10 years ago, in 2005, I had purchased a unit linked insurance policy (ULIP) sold by an agent who did not charge me for the service. It appeared to be the best deal that I could get – get free advice, get insurance worth Rs 7 L, and after 10 years get returns with an expected rate of 10%. Why 10%? Because the financial markets had then soared up 100% in the past few years, and 10% was a very ‘conservative’ estimate. I had planned for a Caribbean trip. But, now, in 2015, all I can do is to regret my decision of buying the ULIP. Having kept the product for a “long term”, the results have been disappointing. The returns of the policy are less than the cumulative premiums that I had paid for the past decade. I would got better returns by merely keeping the premiums in a savings bank!
But when I look at the fund’s performance report, the graph is mostly up. So where did my money go? Most part of my premiums (ie upto 50% of my annual premiums!) that I paid for the first five years or so, went to the agent who sold the policy. The remaining part, a minuscule sum of money, was being invested in the financial markets. Hence, while the fund tried its best to beat the market and inflation, because I had already lost 50% of my investment to commissions, my returns are in negative. Or to say, the free advice rendered by the agent was not free, rather, it was a decision where I paid, at least, Rs 20,000 to the agent to get a loss making financial product. That agent could have easily sold 100 such policies and must have enjoyed a grand Caribbean trip.
Looking back, there were many things that went wrong – first, my knowledge of the financial markets was limited. Investment in any product should have been done with a comprehensive or holistic outlook of future financial requirements. Second, the laws of the land and regulations were slow to react to mis-selling of financial products. Third, unbiased guidance on investment, apparently, did not exist. Like me, many others have lost hard earned money due to commission based ‘free-advice’ selling and helped fill up the agent’s pockets.
A lot has changed in the past decade, especially in the last 5 years. Information boom, thanks to Social Media and cost effective electronic devices, has enabled investors to get information on financial products. Financial bloggers, launched in early 2010s, have now become famous and help investors take corrective actions.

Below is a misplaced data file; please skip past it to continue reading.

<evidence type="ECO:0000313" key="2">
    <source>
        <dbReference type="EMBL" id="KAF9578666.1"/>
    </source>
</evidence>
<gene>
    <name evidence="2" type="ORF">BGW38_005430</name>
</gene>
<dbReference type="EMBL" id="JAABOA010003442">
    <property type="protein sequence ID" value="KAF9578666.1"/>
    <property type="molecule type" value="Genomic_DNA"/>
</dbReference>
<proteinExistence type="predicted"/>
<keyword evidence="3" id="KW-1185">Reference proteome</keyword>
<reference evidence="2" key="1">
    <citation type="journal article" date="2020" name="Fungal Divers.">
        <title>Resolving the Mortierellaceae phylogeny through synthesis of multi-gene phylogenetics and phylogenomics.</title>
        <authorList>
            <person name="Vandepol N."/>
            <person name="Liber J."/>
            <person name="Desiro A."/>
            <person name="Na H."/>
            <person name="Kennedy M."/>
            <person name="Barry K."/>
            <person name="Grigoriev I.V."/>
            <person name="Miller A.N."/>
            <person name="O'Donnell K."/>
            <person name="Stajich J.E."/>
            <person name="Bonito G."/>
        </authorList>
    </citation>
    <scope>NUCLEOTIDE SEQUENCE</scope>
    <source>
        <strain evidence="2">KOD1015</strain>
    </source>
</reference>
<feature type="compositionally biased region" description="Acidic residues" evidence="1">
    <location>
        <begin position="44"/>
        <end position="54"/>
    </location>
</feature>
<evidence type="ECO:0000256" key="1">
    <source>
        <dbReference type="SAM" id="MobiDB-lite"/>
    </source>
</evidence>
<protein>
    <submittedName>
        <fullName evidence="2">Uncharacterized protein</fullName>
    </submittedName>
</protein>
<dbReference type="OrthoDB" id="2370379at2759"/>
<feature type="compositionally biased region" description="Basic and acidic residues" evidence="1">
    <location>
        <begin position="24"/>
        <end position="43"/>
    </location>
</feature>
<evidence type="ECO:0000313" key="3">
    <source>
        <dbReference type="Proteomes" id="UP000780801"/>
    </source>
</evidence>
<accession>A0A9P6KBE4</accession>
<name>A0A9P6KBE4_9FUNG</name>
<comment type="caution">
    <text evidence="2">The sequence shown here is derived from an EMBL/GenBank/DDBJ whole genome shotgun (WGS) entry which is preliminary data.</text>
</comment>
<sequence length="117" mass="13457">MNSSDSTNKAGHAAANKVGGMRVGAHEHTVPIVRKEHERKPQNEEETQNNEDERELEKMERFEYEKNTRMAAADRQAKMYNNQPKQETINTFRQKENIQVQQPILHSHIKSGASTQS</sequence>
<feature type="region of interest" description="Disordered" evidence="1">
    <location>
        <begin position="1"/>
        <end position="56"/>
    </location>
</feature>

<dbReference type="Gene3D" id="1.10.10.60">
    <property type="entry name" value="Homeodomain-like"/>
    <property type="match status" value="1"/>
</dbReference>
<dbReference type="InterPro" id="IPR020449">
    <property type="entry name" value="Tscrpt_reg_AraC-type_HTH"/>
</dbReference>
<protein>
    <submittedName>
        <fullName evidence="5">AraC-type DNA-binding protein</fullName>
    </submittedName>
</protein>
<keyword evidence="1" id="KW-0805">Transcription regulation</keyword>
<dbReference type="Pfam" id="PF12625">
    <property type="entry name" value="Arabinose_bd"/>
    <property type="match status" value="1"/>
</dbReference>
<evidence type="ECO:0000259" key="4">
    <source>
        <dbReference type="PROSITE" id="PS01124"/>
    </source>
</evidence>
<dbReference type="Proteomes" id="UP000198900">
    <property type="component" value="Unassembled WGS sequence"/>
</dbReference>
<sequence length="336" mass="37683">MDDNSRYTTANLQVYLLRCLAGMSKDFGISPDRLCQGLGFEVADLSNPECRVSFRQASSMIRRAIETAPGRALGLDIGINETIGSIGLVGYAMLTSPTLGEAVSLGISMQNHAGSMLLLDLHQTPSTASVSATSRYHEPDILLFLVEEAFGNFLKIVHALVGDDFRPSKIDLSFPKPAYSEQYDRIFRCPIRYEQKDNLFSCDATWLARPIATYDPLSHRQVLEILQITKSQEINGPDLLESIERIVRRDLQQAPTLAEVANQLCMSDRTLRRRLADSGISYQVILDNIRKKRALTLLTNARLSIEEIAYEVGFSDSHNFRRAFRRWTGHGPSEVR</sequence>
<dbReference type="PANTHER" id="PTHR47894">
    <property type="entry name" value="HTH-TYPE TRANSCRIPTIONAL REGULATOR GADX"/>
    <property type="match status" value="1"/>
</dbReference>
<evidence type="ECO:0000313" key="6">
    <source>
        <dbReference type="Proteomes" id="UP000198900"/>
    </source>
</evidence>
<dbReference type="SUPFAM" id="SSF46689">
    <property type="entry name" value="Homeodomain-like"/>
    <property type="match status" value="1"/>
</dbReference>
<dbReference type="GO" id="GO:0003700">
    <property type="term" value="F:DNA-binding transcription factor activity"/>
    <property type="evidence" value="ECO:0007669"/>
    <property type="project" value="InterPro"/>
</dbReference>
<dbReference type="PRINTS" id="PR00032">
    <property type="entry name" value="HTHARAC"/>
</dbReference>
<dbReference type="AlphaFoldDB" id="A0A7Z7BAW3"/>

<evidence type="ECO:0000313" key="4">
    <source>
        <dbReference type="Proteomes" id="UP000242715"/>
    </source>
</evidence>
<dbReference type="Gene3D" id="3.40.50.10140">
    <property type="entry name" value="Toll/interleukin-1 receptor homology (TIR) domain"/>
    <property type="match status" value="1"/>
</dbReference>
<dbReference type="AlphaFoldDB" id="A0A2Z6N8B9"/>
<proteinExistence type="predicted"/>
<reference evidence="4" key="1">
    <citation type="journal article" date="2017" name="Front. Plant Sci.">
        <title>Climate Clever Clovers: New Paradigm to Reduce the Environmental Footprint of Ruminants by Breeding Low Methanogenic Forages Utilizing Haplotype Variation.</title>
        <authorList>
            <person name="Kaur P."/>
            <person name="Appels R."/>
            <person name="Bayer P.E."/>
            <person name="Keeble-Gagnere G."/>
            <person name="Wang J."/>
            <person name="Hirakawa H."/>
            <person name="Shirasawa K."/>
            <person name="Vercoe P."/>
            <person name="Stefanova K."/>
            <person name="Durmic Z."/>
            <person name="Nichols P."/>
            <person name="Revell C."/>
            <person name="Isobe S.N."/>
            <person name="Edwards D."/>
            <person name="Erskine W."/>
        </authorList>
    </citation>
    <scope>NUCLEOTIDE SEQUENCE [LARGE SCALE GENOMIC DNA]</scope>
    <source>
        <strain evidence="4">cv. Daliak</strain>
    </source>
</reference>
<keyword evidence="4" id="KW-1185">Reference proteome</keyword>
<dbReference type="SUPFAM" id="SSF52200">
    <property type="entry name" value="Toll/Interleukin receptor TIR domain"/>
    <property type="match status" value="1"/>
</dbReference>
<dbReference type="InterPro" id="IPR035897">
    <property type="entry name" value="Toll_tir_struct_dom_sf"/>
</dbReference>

SEBI (Security Exchange Board of India), regulatory body of the financial markets, has introduced from time to time, several measures in favour of the Indian investors. In 2013, SEBI introduced the Registered Investment Advisor (RIA) regulations, where only a person/firm/corporate that is registered as an RIA, can give financial advice pertaining to securities including financial planning. This strict regulation eliminates several self-proclaimed experts, and also lays the foundation of a type of financial advisory popular in the Western world – fee only financial advisory.
As an RIA, the only source of advisory income will be the fees charged to the investor. The financial advisor would assess the investors risk appetite and then suggest several financial products, ranging from insurance, mutual funds, PPF etc, as a cohesive set of products that will help the investor create wealth. Wealth has never been created with financial products purchased in silos. Assessment of income, expenses and savings combined with the financial goals of an individual or a family would be evaluated before providing investment suggestions. The advisor cannot sell a financial product for commissions, and if the advisor does so, she/he could face penalties from SEBI.
Unfortunately, in India, a financial advisor is often confused with a relationship manager (RM) of a bank, where one holds a savings account. Such RMs are again commission agents. Nothing comes free in the world, and RMs employ several tricks to eat into your investments. If you get regular ‘free advice’ from your RM to switch funds, then you are a victim of churning – a method employed to get the 1% or 2% exit load when funds are redeemed before an exit load lock-in period. Ie if you have an investment of Rs 1Lakh in your mutual funds, and your RM switches the funds regularly, then about Rs 2000 is your annual loss for each switch. Churning also helps the RM to get additional commissions since a new purchase is always rewarded to the agent. Hence, free advice always lands up in loss making financial products, which benefits only the commission agents.
Fee only advisory is growing slowly in India, and apart from more stringent regulatory norms – with the rising income levels, increased jobs in the private sector, a shorter employment period (retirement does not have to be at 60), busy work life schedule, double income family, heavy debt (thanks to that home loan) – the right financial advice, even if taken once, will help a family grow wealth, and hence achieve the their goals and dreams! So if you have a Caribbean trip planned, then better connect with a fee only financial advisor and get your financial assessment and goals right. Most financial advisors charge Rs 12,000 to Rs 20,000 for a yearlong contract, and as per an estimate, fee only advice could generate an additional Rs 70 lakhs if they execute a financial plan via an RIA. More importantly, in fee advice, you get financial products that you need and not the other way around!
Authour, Krishna Rath is the co-founder of finvestor.in, a listing site for SEBI Registered Investment Advisors, and a financial knowledge website. He along, with co-found Rahul Malewar, are attempting to ensure that investors in India get the best financial advice.
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